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Barnett HJ, et al. "Benefit of carotid endarterectomy in patients with symptomatic moderate or severe stenosis". The New England Journal of Medicine. 1998. 339(20):1415-25.
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Clinical Question

In patients with symptomatic stenosis, does CEA reduce risk of death or stroke?

Bottom Line

CEA reduces the 5-year risk of death or stroke by 29% among patients with symptomatic high-moderate (50-69%) carotid stenosis.

Major Points

Prior studies had demonstrated the benefit of carotid endarterectomy (CEA) in patients with severe carotid stenosis, but NASCET was the first large, well-designed trial to study CEA in patients with low-moderate (<50%), high-moderate (50-69%), and severe (≥70%) stenosis. Those with symptomatic 50-69% stenosis had a 29% reduction in the 5-year risk of death or stroke, while those with <50% stenosis had no such benefit. Those with ≥70% stenosis received such a dramatic benefit that this study arm was prematurely stopped and all patients with severe stenosis were subsequently referred for CEA.


  • The 2005 American Academy of Neurology guidelines[1] make the following recommendations:
    • CEA if symptomatic in previous 6 months and 70-99% stenosis (level A)
    • CEA consideration if symptomatic and 50-69% stenosis (level B)
    • No consideration for CEA if symptomatic and <50% stenosis (level A)


  • Multicenter, parallel-group, randomized controlled trial
  • N=2,226
    • CEA (n=1,108)
    • Medical therapy (n=1,108)
  • Setting: 106 centers worldwide
  • Enrollment: 1988-1991
  • Mean follow up: 5 years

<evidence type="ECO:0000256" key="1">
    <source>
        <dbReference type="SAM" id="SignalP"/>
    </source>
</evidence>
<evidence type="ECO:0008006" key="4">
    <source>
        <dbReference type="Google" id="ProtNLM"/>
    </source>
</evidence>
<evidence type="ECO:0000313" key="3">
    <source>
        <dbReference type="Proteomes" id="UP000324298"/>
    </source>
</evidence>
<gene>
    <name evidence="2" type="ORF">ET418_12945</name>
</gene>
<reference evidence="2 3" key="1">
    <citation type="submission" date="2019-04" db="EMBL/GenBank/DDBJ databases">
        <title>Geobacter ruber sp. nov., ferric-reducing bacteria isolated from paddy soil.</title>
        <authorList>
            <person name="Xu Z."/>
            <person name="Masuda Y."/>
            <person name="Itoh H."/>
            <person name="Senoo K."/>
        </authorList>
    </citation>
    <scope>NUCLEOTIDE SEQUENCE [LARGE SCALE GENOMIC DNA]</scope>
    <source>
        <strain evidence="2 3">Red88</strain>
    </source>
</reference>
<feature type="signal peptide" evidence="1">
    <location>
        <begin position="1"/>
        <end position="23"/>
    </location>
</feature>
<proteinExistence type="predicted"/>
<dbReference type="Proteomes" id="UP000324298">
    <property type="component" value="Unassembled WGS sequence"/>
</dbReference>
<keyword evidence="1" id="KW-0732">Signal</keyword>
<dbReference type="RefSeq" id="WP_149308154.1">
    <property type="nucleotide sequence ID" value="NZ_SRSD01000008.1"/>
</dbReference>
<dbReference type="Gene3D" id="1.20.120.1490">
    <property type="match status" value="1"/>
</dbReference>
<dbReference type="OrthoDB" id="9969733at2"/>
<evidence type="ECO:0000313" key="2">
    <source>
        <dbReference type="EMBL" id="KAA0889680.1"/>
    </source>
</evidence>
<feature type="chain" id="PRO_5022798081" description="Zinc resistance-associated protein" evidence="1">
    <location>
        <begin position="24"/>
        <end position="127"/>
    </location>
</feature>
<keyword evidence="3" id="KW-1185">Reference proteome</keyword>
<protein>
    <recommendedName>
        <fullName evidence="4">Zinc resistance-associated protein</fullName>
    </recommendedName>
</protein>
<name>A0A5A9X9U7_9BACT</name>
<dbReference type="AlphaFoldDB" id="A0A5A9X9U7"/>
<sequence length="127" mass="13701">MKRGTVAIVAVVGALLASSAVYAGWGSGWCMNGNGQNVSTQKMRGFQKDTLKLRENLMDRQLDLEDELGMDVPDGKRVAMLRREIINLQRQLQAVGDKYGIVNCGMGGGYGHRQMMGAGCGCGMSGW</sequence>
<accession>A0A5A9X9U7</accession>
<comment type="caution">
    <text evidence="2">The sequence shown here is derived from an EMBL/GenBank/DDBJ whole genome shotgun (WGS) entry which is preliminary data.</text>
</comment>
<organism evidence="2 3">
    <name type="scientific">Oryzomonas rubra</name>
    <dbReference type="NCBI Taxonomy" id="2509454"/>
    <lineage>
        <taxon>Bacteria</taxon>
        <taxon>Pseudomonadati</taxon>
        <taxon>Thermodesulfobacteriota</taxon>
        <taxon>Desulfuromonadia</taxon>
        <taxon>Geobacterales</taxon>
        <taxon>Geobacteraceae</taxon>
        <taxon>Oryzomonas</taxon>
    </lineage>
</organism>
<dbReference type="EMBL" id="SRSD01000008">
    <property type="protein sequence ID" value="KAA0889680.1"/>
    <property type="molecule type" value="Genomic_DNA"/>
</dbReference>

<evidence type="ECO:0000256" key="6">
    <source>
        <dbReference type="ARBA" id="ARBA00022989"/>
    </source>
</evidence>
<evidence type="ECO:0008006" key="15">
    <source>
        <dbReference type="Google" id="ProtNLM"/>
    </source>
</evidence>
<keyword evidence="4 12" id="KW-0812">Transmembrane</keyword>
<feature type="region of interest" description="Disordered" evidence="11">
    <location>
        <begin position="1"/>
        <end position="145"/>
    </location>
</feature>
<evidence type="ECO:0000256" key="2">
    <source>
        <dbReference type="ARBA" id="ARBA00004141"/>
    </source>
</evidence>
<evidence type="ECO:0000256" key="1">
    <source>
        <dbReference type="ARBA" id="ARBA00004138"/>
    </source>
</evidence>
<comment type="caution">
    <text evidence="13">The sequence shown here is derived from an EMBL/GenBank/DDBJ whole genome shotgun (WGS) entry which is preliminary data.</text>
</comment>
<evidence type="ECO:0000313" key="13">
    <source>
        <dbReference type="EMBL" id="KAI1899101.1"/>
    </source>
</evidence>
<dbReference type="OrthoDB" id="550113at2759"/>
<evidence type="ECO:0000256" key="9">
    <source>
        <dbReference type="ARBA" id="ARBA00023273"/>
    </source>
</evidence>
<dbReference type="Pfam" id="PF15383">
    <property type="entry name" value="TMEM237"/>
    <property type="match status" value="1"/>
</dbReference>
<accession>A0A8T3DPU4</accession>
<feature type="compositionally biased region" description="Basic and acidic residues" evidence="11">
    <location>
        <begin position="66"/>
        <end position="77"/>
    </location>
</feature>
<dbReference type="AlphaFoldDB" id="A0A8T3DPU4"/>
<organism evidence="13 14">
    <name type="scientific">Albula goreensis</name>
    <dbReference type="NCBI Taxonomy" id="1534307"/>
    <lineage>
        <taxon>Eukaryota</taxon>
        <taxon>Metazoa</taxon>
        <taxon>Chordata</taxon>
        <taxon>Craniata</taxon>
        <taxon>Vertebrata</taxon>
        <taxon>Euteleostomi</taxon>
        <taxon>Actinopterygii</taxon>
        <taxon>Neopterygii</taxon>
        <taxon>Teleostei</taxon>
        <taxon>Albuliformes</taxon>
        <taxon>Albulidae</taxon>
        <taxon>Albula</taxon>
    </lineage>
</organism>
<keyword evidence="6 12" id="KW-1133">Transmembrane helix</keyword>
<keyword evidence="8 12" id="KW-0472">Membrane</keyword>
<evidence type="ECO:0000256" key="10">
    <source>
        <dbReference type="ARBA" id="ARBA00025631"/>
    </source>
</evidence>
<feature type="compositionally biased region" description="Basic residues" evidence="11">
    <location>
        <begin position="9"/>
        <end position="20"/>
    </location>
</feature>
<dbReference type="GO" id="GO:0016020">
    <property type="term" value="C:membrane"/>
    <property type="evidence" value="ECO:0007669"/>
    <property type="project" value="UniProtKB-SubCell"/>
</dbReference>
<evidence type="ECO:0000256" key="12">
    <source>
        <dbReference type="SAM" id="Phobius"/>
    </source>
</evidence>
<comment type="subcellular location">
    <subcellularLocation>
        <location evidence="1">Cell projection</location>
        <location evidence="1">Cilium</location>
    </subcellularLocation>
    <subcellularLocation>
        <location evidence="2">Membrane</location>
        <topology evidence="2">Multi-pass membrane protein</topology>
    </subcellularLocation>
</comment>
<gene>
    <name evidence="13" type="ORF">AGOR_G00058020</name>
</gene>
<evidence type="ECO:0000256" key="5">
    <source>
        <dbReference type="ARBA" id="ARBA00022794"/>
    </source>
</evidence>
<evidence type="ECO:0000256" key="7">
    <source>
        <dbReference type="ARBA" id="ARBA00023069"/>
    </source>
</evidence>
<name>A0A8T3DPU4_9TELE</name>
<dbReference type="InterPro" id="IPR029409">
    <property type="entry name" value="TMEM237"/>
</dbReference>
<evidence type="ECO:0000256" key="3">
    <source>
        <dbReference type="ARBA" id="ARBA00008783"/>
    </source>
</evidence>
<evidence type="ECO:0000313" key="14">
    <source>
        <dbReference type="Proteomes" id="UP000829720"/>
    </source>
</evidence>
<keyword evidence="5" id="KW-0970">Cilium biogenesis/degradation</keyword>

Inclusion Criteria

  • Symptomatic stenosis <70% in ipsilateral internal carotid artery imaged within 180 days
    • TIA or nondisabling stroke (Rankin score <3) were considered symptoms of stenosis
    • Stenosis assessed on selective angiography
      • Minimum 2 projections showing cervical and intracranial carotid arteris and major branches
      • Ipsilateral atheromatous stenosis must be >30%, <100%, and be technically suitable for CEA
  • CT head, carotid doppler US, and CXR required

Exclusion Criteria

  • Age >80 years (excluded in first phase only)
  • Lack of angiographic evidence of ipsilateral stenosis
  • Intracranial stenosis more clinically significant than cervical lesion
  • Other lesion limiting life expectancy to <5 years
  • Cerebral infarction eliminating useful function in affected vascular distribution
  • Nonatherosclerotic carotid disease
  • Carotid lesions likely to cause cardioembolism
  • History of ipsilateral endarterectomy


  • Study divided into two phases
    • First phase: moderate/severe stenosis
    • Second phase: moderate stenosis alone
  • Randomized to CEA or medical therapy
    • Patients with moderate stenosis who progressed to severe stenosis were offered endarterectomy
  • Patients received antiplatelet therapy (typically aspirin, dose adjusted to investigator) and antihypertensive and cholesterol-lowering drugs when indicated
  • Surgical technique decided by individual surgeons, but simultaneous vascular procedures were discouraged
  • Neurological follow up at 1, 3, 6, 9, and 12 months, then every 4 months
  • Carotid doppler ultrasound performed at 1 month, annually, and after cerebrovascular events


Comparisons are CEA vs. medical management.

Primary Outcomes

Ipsilateral stroke at 5 years
With 50-69% stenosis
15.7% vs. 22.2% (RR 0.71; 95% CI 0.48-0.93; P=0.045), NNT=15
With <50% stenosis
14.9% vs. 18.7% (P=0.16)

Secondary Outcomes

Death or stroke at 30 days
With 50-69% stenosis
33.2% vs. 43.3% (RR 0.77; P=0.005), NNT 10
With <50% stenosis
36.2% vs. 37% (RR 0.98; P=0.97)

Subgroup Analysis

  • Factors predicting perioperative stroke or death (P<0.05):
    • Contralateral carotid occlusion
    • Left-sided carotid disease
    • Taking aspirin <650mg daily
    • Absence of MI/angina
    • CT or MR imaging evidence of ipsilateral cerebral infarction
    • Diabetes
    • Hypertension
  • Factors predicting durability of CEA benefit (P<0.05):
    • Male sex
    • Recent stroke
    • Recent hemispheric symptoms
    • Taking aspirin ≥650mg daily


Funded by NINDS, with SmithKline Beechman providing aspirin.

Further Reading

  1. 2005 American Academy of Neurology guidelines